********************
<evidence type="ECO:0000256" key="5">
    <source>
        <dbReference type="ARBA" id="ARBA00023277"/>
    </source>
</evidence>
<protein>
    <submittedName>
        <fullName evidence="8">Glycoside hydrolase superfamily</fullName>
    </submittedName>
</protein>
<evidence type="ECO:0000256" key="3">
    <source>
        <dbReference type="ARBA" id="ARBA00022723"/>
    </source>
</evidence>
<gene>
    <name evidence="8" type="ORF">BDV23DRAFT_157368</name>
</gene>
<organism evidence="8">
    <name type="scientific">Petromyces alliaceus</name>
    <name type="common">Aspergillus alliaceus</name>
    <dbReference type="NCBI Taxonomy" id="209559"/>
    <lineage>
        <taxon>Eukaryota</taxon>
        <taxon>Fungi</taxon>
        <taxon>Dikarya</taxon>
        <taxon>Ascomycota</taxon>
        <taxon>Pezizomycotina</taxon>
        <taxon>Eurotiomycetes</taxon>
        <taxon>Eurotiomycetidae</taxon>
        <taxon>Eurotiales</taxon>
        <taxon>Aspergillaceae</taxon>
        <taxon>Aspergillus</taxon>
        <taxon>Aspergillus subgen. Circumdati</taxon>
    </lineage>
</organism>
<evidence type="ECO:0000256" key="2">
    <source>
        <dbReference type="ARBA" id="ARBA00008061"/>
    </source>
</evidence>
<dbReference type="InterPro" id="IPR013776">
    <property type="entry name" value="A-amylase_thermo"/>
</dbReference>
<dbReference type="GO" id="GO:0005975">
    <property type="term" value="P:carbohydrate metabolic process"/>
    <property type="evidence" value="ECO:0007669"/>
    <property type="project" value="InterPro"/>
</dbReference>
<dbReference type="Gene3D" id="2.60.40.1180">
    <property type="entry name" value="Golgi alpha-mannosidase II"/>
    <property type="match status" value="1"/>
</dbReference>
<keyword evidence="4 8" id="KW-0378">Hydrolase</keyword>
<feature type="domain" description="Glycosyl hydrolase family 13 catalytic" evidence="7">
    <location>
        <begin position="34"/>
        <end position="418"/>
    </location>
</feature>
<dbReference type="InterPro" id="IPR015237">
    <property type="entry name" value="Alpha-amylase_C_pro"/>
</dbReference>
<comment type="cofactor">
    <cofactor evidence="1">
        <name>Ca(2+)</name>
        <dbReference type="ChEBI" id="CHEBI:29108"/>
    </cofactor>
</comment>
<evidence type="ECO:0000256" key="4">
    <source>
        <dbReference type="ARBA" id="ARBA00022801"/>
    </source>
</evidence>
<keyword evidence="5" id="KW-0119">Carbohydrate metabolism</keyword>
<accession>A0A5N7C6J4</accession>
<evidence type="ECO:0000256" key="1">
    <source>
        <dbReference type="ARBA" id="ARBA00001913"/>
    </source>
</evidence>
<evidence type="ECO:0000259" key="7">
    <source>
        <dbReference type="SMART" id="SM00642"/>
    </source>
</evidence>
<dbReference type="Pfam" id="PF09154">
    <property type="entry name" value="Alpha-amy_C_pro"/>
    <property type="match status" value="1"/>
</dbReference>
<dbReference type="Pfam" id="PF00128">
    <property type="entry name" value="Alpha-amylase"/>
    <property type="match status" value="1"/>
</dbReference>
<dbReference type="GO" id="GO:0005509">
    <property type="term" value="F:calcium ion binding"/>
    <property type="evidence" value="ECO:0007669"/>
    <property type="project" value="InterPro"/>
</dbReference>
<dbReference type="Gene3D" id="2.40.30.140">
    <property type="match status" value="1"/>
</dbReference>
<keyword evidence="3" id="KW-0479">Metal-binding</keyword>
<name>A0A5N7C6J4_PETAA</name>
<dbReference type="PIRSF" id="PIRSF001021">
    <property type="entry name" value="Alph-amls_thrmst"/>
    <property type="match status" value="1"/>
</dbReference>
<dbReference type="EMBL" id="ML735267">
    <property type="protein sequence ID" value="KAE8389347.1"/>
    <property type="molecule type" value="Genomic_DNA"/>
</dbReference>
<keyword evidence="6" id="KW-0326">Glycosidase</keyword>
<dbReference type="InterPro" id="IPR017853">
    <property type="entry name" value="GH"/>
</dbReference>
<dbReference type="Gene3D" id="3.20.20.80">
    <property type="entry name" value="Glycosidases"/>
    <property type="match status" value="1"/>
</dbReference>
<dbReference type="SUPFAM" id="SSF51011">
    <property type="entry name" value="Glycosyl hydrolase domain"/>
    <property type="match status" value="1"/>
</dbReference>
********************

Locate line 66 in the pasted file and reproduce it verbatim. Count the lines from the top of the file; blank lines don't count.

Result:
        <name>Ca(2+)</name>